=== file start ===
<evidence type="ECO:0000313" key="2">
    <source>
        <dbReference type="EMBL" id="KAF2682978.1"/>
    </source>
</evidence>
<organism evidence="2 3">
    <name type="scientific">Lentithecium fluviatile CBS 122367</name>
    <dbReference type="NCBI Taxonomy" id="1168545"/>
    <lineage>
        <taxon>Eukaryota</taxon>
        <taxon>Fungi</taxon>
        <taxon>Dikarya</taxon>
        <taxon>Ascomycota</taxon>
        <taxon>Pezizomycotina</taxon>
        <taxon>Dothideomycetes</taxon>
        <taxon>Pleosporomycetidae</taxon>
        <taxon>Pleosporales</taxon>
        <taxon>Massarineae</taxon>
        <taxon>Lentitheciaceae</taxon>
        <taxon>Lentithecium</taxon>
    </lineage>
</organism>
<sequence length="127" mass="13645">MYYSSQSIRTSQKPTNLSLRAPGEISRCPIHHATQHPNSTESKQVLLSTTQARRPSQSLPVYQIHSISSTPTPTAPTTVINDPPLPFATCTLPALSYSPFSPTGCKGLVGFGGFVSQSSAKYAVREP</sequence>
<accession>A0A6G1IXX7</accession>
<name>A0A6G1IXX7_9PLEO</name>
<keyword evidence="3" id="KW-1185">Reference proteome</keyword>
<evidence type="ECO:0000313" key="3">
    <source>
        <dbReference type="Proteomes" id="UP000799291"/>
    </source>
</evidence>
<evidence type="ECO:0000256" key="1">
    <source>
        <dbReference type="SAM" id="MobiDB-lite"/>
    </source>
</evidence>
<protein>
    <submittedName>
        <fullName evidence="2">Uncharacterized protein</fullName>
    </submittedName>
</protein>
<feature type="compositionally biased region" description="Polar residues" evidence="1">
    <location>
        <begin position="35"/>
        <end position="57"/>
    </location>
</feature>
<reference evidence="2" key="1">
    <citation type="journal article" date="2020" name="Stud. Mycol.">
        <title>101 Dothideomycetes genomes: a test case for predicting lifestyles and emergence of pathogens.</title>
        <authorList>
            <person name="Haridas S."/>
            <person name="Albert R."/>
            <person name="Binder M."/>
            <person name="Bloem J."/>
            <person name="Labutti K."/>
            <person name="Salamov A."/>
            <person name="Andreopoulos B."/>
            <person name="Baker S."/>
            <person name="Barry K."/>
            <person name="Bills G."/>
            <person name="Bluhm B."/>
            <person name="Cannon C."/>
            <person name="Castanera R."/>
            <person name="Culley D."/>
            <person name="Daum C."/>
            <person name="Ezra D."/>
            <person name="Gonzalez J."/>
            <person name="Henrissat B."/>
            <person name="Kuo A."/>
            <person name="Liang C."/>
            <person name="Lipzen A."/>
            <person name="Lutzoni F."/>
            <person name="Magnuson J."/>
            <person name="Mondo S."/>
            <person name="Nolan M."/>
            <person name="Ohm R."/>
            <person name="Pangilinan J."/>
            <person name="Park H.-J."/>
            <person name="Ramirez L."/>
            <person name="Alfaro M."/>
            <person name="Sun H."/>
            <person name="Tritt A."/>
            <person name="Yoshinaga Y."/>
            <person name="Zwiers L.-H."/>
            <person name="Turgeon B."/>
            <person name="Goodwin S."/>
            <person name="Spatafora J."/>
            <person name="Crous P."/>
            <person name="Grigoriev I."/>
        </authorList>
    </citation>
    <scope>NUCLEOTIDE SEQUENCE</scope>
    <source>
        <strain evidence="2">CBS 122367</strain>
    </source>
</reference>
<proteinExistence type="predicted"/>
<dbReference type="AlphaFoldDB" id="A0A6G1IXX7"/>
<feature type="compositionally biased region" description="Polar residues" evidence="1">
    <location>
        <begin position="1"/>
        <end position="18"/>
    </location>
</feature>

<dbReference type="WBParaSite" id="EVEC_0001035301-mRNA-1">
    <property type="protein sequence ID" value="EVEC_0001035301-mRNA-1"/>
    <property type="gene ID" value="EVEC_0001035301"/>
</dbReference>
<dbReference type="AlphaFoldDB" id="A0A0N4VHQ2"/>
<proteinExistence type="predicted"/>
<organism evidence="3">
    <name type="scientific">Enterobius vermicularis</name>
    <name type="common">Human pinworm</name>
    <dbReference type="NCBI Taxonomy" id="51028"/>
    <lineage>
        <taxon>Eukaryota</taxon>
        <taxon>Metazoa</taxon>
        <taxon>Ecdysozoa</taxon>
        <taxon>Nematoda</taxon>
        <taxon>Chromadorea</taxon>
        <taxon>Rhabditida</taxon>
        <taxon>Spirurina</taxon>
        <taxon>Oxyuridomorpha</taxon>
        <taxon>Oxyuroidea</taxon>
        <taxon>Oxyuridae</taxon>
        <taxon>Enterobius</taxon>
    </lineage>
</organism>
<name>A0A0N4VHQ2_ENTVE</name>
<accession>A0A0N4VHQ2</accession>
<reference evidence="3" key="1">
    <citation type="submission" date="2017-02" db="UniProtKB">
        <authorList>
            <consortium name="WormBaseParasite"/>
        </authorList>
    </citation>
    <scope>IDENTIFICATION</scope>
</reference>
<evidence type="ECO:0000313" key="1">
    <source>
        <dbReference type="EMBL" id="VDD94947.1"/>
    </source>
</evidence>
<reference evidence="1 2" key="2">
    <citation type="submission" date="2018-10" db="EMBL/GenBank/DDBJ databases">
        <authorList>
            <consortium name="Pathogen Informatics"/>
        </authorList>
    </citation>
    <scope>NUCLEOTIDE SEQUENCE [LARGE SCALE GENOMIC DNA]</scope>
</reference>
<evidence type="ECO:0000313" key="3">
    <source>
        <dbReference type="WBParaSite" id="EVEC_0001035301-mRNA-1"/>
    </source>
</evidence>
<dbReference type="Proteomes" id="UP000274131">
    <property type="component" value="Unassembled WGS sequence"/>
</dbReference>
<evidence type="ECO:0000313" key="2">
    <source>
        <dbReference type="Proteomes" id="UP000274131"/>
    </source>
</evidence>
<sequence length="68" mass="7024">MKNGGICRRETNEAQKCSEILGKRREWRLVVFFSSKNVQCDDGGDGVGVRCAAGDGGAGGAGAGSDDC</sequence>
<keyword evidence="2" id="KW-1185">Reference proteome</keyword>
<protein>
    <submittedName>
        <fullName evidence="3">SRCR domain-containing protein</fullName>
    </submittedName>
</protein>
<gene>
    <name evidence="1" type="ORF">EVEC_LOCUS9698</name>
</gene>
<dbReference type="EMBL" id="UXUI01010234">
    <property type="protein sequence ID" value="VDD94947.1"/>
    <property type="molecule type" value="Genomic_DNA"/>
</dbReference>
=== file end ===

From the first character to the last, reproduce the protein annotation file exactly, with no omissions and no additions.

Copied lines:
<evidence type="ECO:0000313" key="2">
    <source>
        <dbReference type="EMBL" id="KAF2682978.1"/>
    </source>
</evidence>
<organism evidence="2 3">
    <name type="scientific">Lentithecium fluviatile CBS 122367</name>
    <dbReference type="NCBI Taxonomy" id="1168545"/>
    <lineage>
        <taxon>Eukaryota</taxon>
        <taxon>Fungi</taxon>
        <taxon>Dikarya</taxon>
        <taxon>Ascomycota</taxon>
        <taxon>Pezizomycotina</taxon>
        <taxon>Dothideomycetes</taxon>
        <taxon>Pleosporomycetidae</taxon>
        <taxon>Pleosporales</taxon>
        <taxon>Massarineae</taxon>
        <taxon>Lentitheciaceae</taxon>
        <taxon>Lentithecium</taxon>
    </lineage>
</organism>
<sequence length="127" mass="13645">MYYSSQSIRTSQKPTNLSLRAPGEISRCPIHHATQHPNSTESKQVLLSTTQARRPSQSLPVYQIHSISSTPTPTAPTTVINDPPLPFATCTLPALSYSPFSPTGCKGLVGFGGFVSQSSAKYAVREP</sequence>
<accession>A0A6G1IXX7</accession>
<name>A0A6G1IXX7_9PLEO</name>
<keyword evidence="3" id="KW-1185">Reference proteome</keyword>
<evidence type="ECO:0000313" key="3">
    <source>
        <dbReference type="Proteomes" id="UP000799291"/>
    </source>
</evidence>
<evidence type="ECO:0000256" key="1">
    <source>
        <dbReference type="SAM" id="MobiDB-lite"/>
    </source>
</evidence>
<protein>
    <submittedName>
        <fullName evidence="2">Uncharacterized protein</fullName>
    </submittedName>
</protein>
<feature type="compositionally biased region" description="Polar residues" evidence="1">
    <location>
        <begin position="35"/>
        <end position="57"/>
    </location>
</feature>
<reference evidence="2" key="1">
    <citation type="journal article" date="2020" name="Stud. Mycol.">
        <title>101 Dothideomycetes genomes: a test case for predicting lifestyles and emergence of pathogens.</title>
        <authorList>
            <person name="Haridas S."/>
            <person name="Albert R."/>
            <person name="Binder M."/>
            <person name="Bloem J."/>
            <person name="Labutti K."/>
            <person name="Salamov A."/>
            <person name="Andreopoulos B."/>
            <person name="Baker S."/>
            <person name="Barry K."/>
            <person name="Bills G."/>
            <person name="Bluhm B."/>
            <person name="Cannon C."/>
            <person name="Castanera R."/>
            <person name="Culley D."/>
            <person name="Daum C."/>
            <person name="Ezra D."/>
            <person name="Gonzalez J."/>
            <person name="Henrissat B."/>
            <person name="Kuo A."/>
            <person name="Liang C."/>
            <person name="Lipzen A."/>
            <person name="Lutzoni F."/>
            <person name="Magnuson J."/>
            <person name="Mondo S."/>
            <person name="Nolan M."/>
            <person name="Ohm R."/>
            <person name="Pangilinan J."/>
            <person name="Park H.-J."/>
            <person name="Ramirez L."/>
            <person name="Alfaro M."/>
            <person name="Sun H."/>
            <person name="Tritt A."/>
            <person name="Yoshinaga Y."/>
            <person name="Zwiers L.-H."/>
            <person name="Turgeon B."/>
            <person name="Goodwin S."/>
            <person name="Spatafora J."/>
            <person name="Crous P."/>
            <person name="Grigoriev I."/>
        </authorList>
    </citation>
    <scope>NUCLEOTIDE SEQUENCE</scope>
    <source>
        <strain evidence="2">CBS 122367</strain>
    </source>
</reference>
<proteinExistence type="predicted"/>
<dbReference type="AlphaFoldDB" id="A0A6G1IXX7"/>
<feature type="compositionally biased region" description="Polar residues" evidence="1">
    <location>
        <begin position="1"/>
        <end position="18"/>
    </location>
</feature>

<dbReference type="WBParaSite" id="EVEC_0001035301-mRNA-1">
    <property type="protein sequence ID" value="EVEC_0001035301-mRNA-1"/>
    <property type="gene ID" value="EVEC_0001035301"/>
</dbReference>
<dbReference type="AlphaFoldDB" id="A0A0N4VHQ2"/>
<proteinExistence type="predicted"/>
<organism evidence="3">
    <name type="scientific">Enterobius vermicularis</name>
    <name type="common">Human pinworm</name>
    <dbReference type="NCBI Taxonomy" id="51028"/>
    <lineage>
        <taxon>Eukaryota</taxon>
        <taxon>Metazoa</taxon>
        <taxon>Ecdysozoa</taxon>
        <taxon>Nematoda</taxon>
        <taxon>Chromadorea</taxon>
        <taxon>Rhabditida</taxon>
        <taxon>Spirurina</taxon>
        <taxon>Oxyuridomorpha</taxon>
        <taxon>Oxyuroidea</taxon>
        <taxon>Oxyuridae</taxon>
        <taxon>Enterobius</taxon>
    </lineage>
</organism>
<name>A0A0N4VHQ2_ENTVE</name>
<accession>A0A0N4VHQ2</accession>
<reference evidence="3" key="1">
    <citation type="submission" date="2017-02" db="UniProtKB">
        <authorList>
            <consortium name="WormBaseParasite"/>
        </authorList>
    </citation>
    <scope>IDENTIFICATION</scope>
</reference>
<evidence type="ECO:0000313" key="1">
    <source>
        <dbReference type="EMBL" id="VDD94947.1"/>
    </source>
</evidence>
<reference evidence="1 2" key="2">
    <citation type="submission" date="2018-10" db="EMBL/GenBank/DDBJ databases">
        <authorList>
            <consortium name="Pathogen Informatics"/>
        </authorList>
    </citation>
    <scope>NUCLEOTIDE SEQUENCE [LARGE SCALE GENOMIC DNA]</scope>
</reference>
<evidence type="ECO:0000313" key="3">
    <source>
        <dbReference type="WBParaSite" id="EVEC_0001035301-mRNA-1"/>
    </source>
</evidence>
<dbReference type="Proteomes" id="UP000274131">
    <property type="component" value="Unassembled WGS sequence"/>
</dbReference>
<evidence type="ECO:0000313" key="2">
    <source>
        <dbReference type="Proteomes" id="UP000274131"/>
    </source>
</evidence>
<sequence length="68" mass="7024">MKNGGICRRETNEAQKCSEILGKRREWRLVVFFSSKNVQCDDGGDGVGVRCAAGDGGAGGAGAGSDDC</sequence>
<keyword evidence="2" id="KW-1185">Reference proteome</keyword>
<protein>
    <submittedName>
        <fullName evidence="3">SRCR domain-containing protein</fullName>
    </submittedName>
</protein>
<gene>
    <name evidence="1" type="ORF">EVEC_LOCUS9698</name>
</gene>
<dbReference type="EMBL" id="UXUI01010234">
    <property type="protein sequence ID" value="VDD94947.1"/>
    <property type="molecule type" value="Genomic_DNA"/>
</dbReference>